The US Navy Strategic Systems Programs (SSP) and the Army Hypersonic Program Office (AHPO) has successfully carried out a High Operational Tempo for its hypersonic flight campaign.
The three tests to advance hypersonic weapon programmes were conducted on 20 October.
These tests were executed by Sandia National Laboratories from NASA’s Wallops Flight Facility.
They were carried out to demonstrate the development of the US Navy’s conventional prompt strike (CPS) and the US Army’s long range hypersonic weapon (LRHW) capabilities.
The rocket launches demonstrated ‘advanced hypersonic technologies, capabilities, and prototype systems in a realistic operating environment.’
They were based on hypersonic experiments from partners such as AHPO, the Joint Hypersonic Transition Office, Johns Hopkins University/Applied Physics Laboratory, SNL, and Oak Ridge National Laboratory.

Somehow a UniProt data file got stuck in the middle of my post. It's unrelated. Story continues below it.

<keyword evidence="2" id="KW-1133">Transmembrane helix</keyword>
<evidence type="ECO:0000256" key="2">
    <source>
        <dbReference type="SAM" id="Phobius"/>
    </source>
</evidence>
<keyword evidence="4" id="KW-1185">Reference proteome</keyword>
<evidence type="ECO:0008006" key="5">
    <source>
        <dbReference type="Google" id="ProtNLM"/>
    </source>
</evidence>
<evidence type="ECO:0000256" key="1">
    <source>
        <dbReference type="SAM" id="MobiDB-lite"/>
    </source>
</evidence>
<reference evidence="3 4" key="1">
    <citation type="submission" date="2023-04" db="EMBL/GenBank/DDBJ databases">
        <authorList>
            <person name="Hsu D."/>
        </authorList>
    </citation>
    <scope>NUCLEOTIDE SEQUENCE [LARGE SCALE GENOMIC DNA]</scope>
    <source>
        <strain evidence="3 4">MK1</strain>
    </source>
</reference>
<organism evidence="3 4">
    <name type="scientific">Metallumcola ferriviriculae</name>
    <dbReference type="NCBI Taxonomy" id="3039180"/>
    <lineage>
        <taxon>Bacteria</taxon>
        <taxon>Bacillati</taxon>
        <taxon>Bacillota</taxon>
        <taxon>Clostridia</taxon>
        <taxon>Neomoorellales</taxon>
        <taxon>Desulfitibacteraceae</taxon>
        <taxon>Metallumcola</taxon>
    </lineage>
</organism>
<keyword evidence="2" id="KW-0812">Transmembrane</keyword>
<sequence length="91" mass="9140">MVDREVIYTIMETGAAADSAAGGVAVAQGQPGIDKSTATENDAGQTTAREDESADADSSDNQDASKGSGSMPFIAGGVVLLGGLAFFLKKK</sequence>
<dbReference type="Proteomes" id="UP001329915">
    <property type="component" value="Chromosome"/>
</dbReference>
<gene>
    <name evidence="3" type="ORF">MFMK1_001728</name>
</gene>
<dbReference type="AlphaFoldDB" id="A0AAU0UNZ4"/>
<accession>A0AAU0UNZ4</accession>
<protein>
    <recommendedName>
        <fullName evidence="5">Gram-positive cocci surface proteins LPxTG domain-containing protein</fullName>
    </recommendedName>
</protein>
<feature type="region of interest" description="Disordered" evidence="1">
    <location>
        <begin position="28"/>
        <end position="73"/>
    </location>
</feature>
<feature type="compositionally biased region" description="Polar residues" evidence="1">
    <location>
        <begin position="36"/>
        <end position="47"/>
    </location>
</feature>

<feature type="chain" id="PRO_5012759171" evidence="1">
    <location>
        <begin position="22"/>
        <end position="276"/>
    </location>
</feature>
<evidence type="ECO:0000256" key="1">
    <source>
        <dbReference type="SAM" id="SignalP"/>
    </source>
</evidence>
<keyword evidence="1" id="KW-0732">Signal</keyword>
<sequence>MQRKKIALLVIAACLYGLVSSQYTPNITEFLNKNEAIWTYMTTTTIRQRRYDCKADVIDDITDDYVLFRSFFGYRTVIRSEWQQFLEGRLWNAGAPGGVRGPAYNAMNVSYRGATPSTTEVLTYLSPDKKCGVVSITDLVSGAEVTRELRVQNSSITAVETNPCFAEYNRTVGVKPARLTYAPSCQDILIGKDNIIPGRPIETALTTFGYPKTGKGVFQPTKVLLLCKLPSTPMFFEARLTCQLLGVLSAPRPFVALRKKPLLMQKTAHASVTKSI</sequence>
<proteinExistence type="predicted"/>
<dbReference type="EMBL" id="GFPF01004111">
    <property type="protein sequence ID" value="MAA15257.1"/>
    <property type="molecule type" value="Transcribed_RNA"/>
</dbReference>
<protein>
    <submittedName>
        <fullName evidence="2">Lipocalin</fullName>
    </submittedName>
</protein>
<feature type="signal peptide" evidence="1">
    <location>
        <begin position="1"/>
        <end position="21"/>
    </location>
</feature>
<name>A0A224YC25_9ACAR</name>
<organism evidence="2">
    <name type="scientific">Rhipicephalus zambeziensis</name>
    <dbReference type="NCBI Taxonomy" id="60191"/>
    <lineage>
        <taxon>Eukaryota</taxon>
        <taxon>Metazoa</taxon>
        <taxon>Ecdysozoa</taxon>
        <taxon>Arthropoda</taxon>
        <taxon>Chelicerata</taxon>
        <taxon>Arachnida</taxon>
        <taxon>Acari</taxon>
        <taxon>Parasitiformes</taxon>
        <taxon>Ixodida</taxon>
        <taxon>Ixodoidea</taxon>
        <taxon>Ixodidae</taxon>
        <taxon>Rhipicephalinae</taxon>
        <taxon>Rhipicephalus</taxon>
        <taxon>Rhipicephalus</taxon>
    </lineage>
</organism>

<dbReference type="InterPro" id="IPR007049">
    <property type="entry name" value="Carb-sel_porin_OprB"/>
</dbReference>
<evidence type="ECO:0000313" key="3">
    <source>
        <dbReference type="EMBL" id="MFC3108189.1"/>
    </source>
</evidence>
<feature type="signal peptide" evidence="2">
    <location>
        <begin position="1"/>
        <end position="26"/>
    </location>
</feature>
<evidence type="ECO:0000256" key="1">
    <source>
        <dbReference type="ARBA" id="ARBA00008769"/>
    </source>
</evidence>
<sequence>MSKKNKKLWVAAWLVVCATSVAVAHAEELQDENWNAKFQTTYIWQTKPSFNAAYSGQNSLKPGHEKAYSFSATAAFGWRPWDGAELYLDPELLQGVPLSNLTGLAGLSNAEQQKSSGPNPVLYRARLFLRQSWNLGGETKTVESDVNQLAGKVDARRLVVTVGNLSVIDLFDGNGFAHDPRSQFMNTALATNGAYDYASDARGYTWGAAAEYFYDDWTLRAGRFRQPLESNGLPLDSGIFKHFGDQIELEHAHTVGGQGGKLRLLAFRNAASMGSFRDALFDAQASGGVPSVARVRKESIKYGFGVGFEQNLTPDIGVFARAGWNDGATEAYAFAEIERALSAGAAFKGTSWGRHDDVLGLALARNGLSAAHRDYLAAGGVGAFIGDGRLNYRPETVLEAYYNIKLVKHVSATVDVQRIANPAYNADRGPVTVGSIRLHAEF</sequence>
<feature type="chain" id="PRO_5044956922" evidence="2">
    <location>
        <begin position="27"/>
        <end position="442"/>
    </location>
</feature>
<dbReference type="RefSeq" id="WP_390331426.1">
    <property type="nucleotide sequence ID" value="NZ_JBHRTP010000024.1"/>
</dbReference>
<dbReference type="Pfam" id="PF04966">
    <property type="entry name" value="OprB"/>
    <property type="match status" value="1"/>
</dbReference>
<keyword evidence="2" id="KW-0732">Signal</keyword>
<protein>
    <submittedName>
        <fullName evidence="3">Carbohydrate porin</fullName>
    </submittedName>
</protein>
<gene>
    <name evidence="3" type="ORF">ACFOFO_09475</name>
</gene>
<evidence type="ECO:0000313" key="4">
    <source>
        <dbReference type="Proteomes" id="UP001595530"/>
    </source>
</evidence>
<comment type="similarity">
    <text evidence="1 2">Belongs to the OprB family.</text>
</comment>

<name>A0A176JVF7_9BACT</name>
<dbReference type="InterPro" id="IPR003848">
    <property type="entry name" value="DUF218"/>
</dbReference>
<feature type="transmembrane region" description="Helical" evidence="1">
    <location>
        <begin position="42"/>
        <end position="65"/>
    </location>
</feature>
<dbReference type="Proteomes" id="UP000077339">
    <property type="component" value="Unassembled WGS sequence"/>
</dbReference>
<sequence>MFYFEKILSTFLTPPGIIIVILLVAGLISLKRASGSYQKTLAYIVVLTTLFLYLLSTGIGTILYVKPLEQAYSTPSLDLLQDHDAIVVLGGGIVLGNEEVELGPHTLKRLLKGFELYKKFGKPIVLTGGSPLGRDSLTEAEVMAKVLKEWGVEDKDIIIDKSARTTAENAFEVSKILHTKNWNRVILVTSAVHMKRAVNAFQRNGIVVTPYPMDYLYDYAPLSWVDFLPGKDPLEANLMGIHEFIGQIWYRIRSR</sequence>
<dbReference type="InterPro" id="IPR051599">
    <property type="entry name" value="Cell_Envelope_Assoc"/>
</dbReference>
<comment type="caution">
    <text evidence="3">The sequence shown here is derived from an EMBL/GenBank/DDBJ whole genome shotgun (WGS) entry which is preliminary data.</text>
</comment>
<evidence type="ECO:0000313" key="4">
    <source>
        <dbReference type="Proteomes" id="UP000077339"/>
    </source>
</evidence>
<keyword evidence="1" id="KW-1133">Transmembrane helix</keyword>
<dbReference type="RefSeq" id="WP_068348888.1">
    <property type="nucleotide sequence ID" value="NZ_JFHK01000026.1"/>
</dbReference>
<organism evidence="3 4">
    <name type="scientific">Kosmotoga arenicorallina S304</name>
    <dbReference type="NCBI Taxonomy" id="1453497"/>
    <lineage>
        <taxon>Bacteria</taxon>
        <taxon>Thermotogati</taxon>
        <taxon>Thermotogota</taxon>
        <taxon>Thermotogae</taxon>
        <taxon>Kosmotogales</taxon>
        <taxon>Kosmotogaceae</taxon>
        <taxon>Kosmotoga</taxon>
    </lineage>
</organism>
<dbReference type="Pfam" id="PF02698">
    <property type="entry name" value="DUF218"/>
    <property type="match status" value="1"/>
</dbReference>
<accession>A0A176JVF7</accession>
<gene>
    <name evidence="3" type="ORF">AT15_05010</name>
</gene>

The US Navy said in a statement: “This test is a vital step in the development of a navy-designed common hypersonic missile, consisting of a Common Hypersonic Glide Body (CHGB) and booster, which will be fielded by both the navy and army with individual weapon systems and launchers tailored for launch from sea or land.”
Hypersonic weapons can travel at over five times the speed of sound, or about 6,200kph in the upper atmosphere.
The tests come after US President Joe Biden expressed concerns about the Chinese hypersonic weapons, reported Reuters.
The US has been developing hypersonic weapons as a part of its conventional strike programme since the early 2000s, with firms such as Lockheed Martin and Raytheon Technologies working on hypersonic weapon capabilities.
Earlier this month, Lockheed Martin opened an advanced production facility focused on hypersonic strike production in the US state of Alabama.
In July, Northrop also broke ground on a new engineering and hypersonic production facility at Elkton in Maryland, US.